An almost insignificant increase in the risk of bladder cancer was seen in the men who underwent brachytherapy alone. However, there was a more pronounced and statistically significant increase in the risk of both bladder cancer and rectal cancer observed among the men who received either external beam radiotherapy alone or combined brachytherapy and external beam radiotherapy. Compared to the men who underwent prostatectomy alone, external beam irradiation was associated with an 88 percent increase in the relative risk of developing bladder cancer, and a 26 percent increase in the relative risk of developing rectal cancer. Among those men who received both brachytherapy and external beam radiotherapy, the relative risk of developing bladder cancer was 85 percent higher than what was observed in the men who underwent prostatectomy alone, while the relative risk of developing rectal cancer was 21 percent higher. (It should be noted that “relative risk” is a measure of the difference in risk between two patient treatment populations, and is not the same as the “absolute risk” of developing a particular disease.)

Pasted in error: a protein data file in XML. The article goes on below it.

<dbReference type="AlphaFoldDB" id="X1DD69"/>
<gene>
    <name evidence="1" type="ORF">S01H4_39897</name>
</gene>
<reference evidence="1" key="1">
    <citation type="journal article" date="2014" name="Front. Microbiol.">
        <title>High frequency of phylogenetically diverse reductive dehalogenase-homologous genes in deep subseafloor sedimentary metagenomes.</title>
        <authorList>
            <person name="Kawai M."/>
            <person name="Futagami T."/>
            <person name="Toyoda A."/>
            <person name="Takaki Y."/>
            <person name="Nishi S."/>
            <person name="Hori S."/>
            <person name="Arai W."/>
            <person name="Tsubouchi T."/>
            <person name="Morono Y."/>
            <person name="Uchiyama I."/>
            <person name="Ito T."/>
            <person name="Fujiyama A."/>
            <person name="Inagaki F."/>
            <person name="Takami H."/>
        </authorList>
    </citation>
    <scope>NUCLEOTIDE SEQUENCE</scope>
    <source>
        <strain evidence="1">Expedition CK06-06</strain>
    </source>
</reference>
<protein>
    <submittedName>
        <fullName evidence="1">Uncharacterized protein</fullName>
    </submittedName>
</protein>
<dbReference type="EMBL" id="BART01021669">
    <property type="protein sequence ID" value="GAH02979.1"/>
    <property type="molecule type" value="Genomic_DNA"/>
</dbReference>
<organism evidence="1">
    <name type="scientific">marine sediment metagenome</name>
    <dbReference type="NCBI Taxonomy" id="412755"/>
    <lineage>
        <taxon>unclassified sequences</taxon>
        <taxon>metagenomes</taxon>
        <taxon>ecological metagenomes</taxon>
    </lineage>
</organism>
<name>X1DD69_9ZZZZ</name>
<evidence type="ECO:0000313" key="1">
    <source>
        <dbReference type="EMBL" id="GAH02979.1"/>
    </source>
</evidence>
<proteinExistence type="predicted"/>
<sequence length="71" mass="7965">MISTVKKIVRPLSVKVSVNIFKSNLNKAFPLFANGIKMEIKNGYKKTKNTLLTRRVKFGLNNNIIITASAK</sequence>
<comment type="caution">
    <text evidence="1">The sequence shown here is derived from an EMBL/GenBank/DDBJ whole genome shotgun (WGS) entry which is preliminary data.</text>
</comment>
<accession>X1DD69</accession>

In this retrospective study, which involves a relatively short duration of clinical follow-up, external beam irradiation for prostate cancer (either administered alone or in combination with brachytherapy) was associated with a significant increase in the risk of developing subsequent cancers of the bladder and rectum.